Afghan's teeth may determine whether he should be held in adult ICE detention center
SAN FRANCISCO - An Afghan teen who fled from the Taliban has been held as an adult in ICE custody for the last five months, prompting a heated debate over whether he is illegally being detained at the Bakersfield, California facility because of his age. At the heart of the issue, in large part, are his teeth.
Hamid, a pseudonym used for his safety, is the subject of an immigration proceeding filed by attorney Mariel Villarreal at the San Francisco-based Pangea Legal Services.
The Department of Homeland Security is arguing that Hamid is older than 18 and should be locked up with other adult detainees at the Mesa Verde Detention Center, where he has been held since Dec. 14. If Hamid were a child, he would be able to remain out of custody. He has family friends in Texas who are willing to take him in as he awaits his political asylum hearings to play out.
“He has absolutely no family here,” said Mohammed Abdollahi, an immigrant rights activist helping with the case. “He knows nobody. He literally hasn’t spoken to anyone in five months. It’s really horrific.”
Added Villarreal: “I have never seen anything like this. I feel like they’re doing this to make an example, making people scared to apply for asylum. This is clearly a ridiculous fight.”
In an email, the Department of Homeland Security on Friday declined comment. ICE spokesman Richard Rocha said in an email that the "true age is a matter that remains the subject of litigation."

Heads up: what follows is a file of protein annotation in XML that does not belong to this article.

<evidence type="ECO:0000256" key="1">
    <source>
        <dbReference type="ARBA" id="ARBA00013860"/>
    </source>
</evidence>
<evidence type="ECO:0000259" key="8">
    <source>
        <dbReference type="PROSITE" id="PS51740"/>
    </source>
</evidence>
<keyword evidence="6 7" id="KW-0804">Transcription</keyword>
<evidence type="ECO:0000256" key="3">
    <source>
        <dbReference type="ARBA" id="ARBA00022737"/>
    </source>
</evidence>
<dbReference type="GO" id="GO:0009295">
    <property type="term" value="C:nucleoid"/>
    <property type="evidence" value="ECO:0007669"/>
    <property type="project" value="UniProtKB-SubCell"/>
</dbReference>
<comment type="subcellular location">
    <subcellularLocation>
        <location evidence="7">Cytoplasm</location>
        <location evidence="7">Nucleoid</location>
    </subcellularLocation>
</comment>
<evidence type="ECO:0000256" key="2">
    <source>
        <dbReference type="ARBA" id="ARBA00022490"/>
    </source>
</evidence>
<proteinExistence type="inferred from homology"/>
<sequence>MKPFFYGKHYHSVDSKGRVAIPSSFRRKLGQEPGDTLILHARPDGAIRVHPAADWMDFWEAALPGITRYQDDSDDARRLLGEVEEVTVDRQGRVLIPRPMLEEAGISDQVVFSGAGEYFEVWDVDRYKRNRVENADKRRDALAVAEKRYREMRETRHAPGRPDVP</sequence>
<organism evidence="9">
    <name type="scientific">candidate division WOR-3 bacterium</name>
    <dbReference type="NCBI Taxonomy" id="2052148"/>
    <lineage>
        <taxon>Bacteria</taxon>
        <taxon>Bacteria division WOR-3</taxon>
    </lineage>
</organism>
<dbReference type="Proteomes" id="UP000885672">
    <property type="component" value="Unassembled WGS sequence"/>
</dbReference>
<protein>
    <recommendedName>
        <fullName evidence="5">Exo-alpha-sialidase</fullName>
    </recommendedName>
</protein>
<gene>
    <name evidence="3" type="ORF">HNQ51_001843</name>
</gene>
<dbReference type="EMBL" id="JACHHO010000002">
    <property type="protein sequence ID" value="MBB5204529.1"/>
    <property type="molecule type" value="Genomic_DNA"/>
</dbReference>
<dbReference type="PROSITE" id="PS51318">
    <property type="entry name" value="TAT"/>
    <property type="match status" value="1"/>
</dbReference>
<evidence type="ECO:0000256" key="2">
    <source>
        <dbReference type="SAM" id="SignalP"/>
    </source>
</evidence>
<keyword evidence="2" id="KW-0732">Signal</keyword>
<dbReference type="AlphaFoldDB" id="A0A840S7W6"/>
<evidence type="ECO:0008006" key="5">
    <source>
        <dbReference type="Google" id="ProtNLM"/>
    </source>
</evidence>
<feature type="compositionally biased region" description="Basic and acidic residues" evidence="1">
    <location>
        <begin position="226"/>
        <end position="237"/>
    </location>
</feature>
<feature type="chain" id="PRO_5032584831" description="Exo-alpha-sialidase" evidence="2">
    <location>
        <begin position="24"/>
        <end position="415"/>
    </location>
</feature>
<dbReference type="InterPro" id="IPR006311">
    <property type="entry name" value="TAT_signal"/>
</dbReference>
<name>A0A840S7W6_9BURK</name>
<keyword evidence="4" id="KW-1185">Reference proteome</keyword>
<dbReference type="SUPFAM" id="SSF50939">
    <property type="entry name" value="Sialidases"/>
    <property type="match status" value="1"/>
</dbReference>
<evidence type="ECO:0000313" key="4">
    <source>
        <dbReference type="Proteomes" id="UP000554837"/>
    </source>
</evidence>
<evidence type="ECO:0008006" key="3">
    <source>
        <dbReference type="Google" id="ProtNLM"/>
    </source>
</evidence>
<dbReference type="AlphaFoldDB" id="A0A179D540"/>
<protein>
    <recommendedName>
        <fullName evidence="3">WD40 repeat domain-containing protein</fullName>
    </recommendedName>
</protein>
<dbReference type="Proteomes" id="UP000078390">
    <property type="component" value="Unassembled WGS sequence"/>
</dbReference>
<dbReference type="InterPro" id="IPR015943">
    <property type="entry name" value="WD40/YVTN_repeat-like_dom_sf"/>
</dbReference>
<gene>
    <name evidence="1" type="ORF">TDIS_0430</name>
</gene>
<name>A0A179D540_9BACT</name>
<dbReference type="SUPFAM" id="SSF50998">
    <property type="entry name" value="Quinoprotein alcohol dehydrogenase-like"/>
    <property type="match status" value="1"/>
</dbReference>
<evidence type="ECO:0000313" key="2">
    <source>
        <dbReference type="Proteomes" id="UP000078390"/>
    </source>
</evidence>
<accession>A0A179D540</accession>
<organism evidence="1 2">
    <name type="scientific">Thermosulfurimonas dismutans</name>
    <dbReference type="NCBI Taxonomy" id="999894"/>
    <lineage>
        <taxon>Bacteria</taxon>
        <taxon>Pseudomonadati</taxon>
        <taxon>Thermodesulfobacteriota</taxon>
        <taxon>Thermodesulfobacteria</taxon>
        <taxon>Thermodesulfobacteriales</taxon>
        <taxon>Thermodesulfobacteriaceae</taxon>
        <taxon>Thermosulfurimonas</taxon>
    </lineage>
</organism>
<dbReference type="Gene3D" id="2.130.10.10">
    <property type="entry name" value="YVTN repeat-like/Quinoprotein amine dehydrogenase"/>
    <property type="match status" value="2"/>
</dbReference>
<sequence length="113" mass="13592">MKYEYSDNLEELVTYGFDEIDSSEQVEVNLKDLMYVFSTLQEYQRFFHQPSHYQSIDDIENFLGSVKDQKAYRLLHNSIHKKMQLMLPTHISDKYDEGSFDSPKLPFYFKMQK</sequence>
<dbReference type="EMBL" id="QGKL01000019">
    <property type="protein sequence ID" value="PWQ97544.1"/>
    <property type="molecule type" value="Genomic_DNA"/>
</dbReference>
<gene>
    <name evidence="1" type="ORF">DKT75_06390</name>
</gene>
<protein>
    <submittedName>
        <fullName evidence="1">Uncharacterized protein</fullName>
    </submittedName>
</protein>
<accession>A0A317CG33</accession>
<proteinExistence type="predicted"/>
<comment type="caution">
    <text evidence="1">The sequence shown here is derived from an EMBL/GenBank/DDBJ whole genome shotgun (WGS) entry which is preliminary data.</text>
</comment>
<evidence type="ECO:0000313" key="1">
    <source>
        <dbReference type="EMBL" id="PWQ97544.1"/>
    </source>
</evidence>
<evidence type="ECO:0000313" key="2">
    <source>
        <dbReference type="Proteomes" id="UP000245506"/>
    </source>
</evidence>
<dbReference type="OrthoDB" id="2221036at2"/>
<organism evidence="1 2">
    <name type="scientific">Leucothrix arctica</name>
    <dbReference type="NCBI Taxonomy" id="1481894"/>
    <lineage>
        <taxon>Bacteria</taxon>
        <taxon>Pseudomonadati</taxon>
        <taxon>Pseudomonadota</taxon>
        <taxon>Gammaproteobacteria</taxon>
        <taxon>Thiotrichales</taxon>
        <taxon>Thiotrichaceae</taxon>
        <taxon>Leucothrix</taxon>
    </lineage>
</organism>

Hamid's attorneys have also reached out to U.S. Sen. Kamala Harris' office to visit him in detention. A spokesperson for Harris' office told KTVU on Friday that the senator is working with Hamid's attorneys and has opened up formal inquiries on his behalf. A petition was also started for his release.
It’s true that Hamid’s uncle likely used passports and other travel documentation falsely claiming that his nephew was older than 18, Hamid’s lawyers contend. That’s because unaccompanied minors are not allowed to leave their country without a parent present.
“But that’s pretty common,” Abdollahi said.
However, federal officials have long contended that document forgery is common and every measure must be made to keep asylum seekers and others honest.
Hamid’s father and brother were both killed more than a year ago in Afghanistan, likely by Taliban members, his lawyers contend. His mother is still alive but she is in hiding, Villareal said. Anyway, in Afghanistan, women don’t have the authority to verify identity documents, she added. After the deaths, Hamid’s uncle vowed to get Hamid to safety and he got his nephew’s paperwork in order for him to leave the country.
It’s this paperwork, along with a dental analysis conducted by Dr. David Senn, a forensic odontologist from the University of Texas, which are key pieces of evidence being presented by the government in Hamid’s case. Senn concluded that Hamid’s molar X-rays show that he is between the ages of 16 to 23 years old. But Senn also concluded that the likelihood that Hamid is 18 years old is greater than 79 percent, according to the government’s filing presented to the immigration court.